Presiding Officer can take pride in a legacy of reform

The current term at Holyrood will be the last for one of the parliament’s most prominent and respected members.

Tricia Marwick, the presiding officer, has announced that she will stand down as an MSP at next May’s elections.

The Mid Fife and Glenrothes MSP was one of the original 129 members of the reconvened Scottish Parliament elected in 1999. In 2011, she was voted presiding officer, a position broadly equivalent to the Speaker of the House of Commons and responsible for ensuring the smooth running of debates and votes at Holyrood. Although an SNP politician, she suspended her party affiliation as is customary for the neutral role of chair.

While never seeking the limelight for herself, she has one of the most well-kent voices in Scottish public life for her no-nonsense approach to First Minister’s Questions. Any MSPs not toeing the line soon find themselves on the receiving end of a tongue-lashing. Voters who long to tell boisterous politicians to put their gas at a peep will have cheered at last week’s FMQs when she instructed noisy members to “wheesht”.

Admirably, she has held down this high-profile job while successfully battling bowel cancer, which was diagnosed in 2013. (Just as former Scottish Labour MP Lindsay Roy supported Marwick during her treatment, she is now helping him after his diagnosis with Parkinson’s disease.)

Marwick’s health remains good but she wants to spend more time with her grandchildren. The current five-year parliament, which still has one year to go, means she is already the longest-serving presiding officer. After 16 years at Holyrood, no one would begrudge her the respite.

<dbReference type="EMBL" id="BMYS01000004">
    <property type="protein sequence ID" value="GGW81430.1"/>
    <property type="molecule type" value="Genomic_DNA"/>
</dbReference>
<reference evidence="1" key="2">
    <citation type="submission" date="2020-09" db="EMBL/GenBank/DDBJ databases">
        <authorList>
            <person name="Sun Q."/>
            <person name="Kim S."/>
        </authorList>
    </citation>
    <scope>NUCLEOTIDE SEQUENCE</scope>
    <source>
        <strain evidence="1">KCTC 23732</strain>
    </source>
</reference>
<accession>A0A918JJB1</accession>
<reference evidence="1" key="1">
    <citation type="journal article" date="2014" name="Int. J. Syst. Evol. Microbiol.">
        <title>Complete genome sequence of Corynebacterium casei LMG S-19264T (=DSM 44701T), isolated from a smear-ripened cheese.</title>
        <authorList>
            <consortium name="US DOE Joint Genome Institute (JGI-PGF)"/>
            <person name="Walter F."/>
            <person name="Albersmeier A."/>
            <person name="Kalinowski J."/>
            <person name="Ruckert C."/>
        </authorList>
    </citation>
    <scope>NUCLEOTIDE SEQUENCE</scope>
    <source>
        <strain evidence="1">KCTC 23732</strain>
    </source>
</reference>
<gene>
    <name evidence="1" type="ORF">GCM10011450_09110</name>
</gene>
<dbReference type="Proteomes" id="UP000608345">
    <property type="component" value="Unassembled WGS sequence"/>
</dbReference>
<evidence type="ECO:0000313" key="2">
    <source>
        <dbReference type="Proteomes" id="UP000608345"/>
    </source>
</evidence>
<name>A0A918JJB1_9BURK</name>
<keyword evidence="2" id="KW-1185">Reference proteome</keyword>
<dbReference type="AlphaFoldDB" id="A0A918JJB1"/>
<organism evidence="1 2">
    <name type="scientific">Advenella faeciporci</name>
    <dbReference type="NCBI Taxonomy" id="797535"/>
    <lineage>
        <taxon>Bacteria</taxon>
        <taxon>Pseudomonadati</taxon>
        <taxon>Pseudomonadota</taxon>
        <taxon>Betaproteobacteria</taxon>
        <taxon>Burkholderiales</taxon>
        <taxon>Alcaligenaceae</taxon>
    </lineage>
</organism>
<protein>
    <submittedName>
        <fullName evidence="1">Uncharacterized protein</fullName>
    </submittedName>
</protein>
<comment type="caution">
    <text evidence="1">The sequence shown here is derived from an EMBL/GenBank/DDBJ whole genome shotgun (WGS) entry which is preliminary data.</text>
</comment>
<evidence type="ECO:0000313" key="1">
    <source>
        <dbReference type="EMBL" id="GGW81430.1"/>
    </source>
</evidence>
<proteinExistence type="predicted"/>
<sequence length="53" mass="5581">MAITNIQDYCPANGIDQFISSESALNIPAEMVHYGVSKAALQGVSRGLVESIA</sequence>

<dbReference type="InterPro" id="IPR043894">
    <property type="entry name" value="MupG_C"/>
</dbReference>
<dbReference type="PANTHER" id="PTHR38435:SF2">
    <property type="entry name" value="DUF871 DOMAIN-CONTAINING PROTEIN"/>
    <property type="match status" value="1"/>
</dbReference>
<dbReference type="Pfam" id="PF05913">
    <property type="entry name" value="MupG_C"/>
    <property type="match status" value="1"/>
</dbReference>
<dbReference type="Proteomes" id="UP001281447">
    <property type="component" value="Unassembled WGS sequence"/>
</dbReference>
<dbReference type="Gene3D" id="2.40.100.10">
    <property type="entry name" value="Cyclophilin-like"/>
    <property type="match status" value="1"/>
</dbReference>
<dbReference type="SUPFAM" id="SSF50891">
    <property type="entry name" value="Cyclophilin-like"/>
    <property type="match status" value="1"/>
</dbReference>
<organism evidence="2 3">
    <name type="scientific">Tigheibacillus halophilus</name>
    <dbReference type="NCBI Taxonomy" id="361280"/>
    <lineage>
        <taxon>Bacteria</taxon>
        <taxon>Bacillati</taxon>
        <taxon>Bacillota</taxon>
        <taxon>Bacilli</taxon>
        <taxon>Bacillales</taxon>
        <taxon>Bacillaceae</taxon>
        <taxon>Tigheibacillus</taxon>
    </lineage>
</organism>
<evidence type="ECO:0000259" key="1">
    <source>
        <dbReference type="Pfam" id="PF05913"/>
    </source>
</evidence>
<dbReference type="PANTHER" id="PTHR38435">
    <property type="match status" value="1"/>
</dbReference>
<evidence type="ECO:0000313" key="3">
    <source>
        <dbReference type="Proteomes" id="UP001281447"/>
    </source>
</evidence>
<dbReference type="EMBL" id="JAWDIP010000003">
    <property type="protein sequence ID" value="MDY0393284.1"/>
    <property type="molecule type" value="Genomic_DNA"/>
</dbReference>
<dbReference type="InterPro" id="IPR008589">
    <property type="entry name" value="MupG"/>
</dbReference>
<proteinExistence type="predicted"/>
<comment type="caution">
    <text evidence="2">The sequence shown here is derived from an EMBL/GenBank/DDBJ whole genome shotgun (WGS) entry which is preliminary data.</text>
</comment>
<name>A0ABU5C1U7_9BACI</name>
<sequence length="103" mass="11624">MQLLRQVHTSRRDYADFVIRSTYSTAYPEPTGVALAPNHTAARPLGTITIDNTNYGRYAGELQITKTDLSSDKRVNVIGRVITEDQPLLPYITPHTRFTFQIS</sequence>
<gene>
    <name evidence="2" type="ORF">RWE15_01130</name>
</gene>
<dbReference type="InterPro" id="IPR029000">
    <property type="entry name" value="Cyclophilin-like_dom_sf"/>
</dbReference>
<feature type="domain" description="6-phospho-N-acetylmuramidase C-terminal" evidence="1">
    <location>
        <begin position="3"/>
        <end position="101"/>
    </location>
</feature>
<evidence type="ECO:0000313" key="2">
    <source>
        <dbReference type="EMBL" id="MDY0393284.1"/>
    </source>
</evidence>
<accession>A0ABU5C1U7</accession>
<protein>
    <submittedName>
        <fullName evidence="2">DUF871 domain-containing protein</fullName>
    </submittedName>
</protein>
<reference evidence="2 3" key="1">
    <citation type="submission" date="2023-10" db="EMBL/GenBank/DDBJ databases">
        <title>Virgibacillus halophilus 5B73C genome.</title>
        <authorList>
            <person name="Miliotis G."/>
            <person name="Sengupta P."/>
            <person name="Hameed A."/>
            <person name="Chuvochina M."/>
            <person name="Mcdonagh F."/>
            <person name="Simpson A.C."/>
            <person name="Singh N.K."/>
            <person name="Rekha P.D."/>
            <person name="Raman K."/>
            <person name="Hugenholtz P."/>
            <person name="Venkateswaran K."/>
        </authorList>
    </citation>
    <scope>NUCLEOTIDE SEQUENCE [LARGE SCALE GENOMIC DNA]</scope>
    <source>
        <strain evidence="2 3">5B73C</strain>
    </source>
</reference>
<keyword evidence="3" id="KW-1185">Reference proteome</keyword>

As presiding officer, she has performed her duties with aplomb. It is not easy to set aside the beliefs that have animated your political life. To do so during the parliament that debated and delivered the referendum on independence must have been a real challenge for such a passionate Nationalist.

Not once did she inject her own views into those proceedings, sorely tempting though it must have been. Indeed, the casual observer might struggle to remember which party she was re-elected for in 2011. That is a tribute to the fairness and integrity with which she carries out the job.

During the election campaign Jim Murphy, God love him, tried to capitalise on the Westminster second jobs row by urging Marwick to ban MSPs from holding paid consultancies. She replied diplomatically but firmly that, as a more open and transparent operation, Holyrood did not face the same problems bedevilling its UK counterpart.